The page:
Tory grassroots confidence in May hits new low as PM faces backbench and donor despair

The PM is lacks support at every level on the party. How much longer can this zombie government stagger on for?

Confidence for a Tory-led government after the next election has hit a new low in Conservative Home’s survey this morning — and with reports of serious disquiet amongst Tory donors and MPs, confidence in the PM appears to be dwindling at every level in the party.

Just over 1,200 people responded to the survey by ‘Britain’s leading Conservative blog’, which has been run every month since last year’s election and aims to gauge the views of the Tory party rank and file.

Only 59 per cent of respondents thought there would be a Tory-led government after the next election, down from 68 per cent in December.

  • 34 per cent thought the Tories could achieve a majority government, down from 46 per cent in December.
  • 17 per cent thought there could be a Tory minority government, up from 15 per cent last month.
  • 7 per cent thought the Tories could form and lead a coalition government, with no change from December.

Confidence in a Tory-led government is at its lowest level since Conservative Home began the poll in July last year. The blog’s editor Paul Goodman commented:

“While this isn’t a collapse – the total was only two points higher in September and three in October – it is a sharp fall since last month.  The reasons are obvious and there is no need to describe them.”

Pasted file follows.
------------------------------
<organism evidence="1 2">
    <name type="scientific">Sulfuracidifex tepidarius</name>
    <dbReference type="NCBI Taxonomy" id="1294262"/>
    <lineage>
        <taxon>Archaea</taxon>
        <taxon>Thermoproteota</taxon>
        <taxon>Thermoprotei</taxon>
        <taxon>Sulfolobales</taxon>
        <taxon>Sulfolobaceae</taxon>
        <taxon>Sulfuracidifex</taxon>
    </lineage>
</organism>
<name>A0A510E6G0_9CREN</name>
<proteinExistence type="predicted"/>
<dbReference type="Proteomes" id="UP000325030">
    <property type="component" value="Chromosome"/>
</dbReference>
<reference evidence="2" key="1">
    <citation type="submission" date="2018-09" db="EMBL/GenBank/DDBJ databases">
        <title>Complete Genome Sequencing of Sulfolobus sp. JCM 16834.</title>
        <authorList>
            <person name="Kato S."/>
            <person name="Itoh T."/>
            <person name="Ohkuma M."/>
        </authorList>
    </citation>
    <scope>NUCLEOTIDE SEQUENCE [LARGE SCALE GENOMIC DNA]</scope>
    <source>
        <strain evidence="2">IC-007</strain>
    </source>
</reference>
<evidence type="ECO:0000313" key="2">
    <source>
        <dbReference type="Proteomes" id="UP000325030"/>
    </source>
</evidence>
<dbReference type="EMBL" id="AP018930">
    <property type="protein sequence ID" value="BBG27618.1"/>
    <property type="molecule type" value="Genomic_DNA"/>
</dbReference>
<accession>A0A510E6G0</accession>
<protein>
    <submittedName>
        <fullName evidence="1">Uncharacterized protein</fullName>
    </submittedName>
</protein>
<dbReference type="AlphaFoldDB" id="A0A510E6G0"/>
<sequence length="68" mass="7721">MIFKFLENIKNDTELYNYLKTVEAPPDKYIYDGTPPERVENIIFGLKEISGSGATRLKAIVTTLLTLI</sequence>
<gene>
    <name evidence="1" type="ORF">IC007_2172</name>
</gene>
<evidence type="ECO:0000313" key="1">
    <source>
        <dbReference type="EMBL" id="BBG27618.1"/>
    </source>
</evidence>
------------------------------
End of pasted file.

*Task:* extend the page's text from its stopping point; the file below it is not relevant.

The poll is just one indication amongst many in recent weeks of serious and growing discontent at Theresa May’s leadership within the party.

At a Tory fundraising dinner last Thursday, tensions reportedly boiled over and about a quarter of attendees are said to have demanded her resignation. One attendee is reported to have said:

“Among even the most loyal middle-ranking donors there is utter despair”.

According to The Times, at the event one Tory donor stood up and said to those assembled: ‘I love Theresa May, who could possibly want to replace her?’ — unexpectedly, about a quarter of the room responded ‘yes, we do.’

“This was a room of very, very traditional donors”, the source said.

One senior Tory summed up the mood in the party and Downing Street: “there is no one defending her but no plot to oust her”. It can’t go on like this for much longer, surely?

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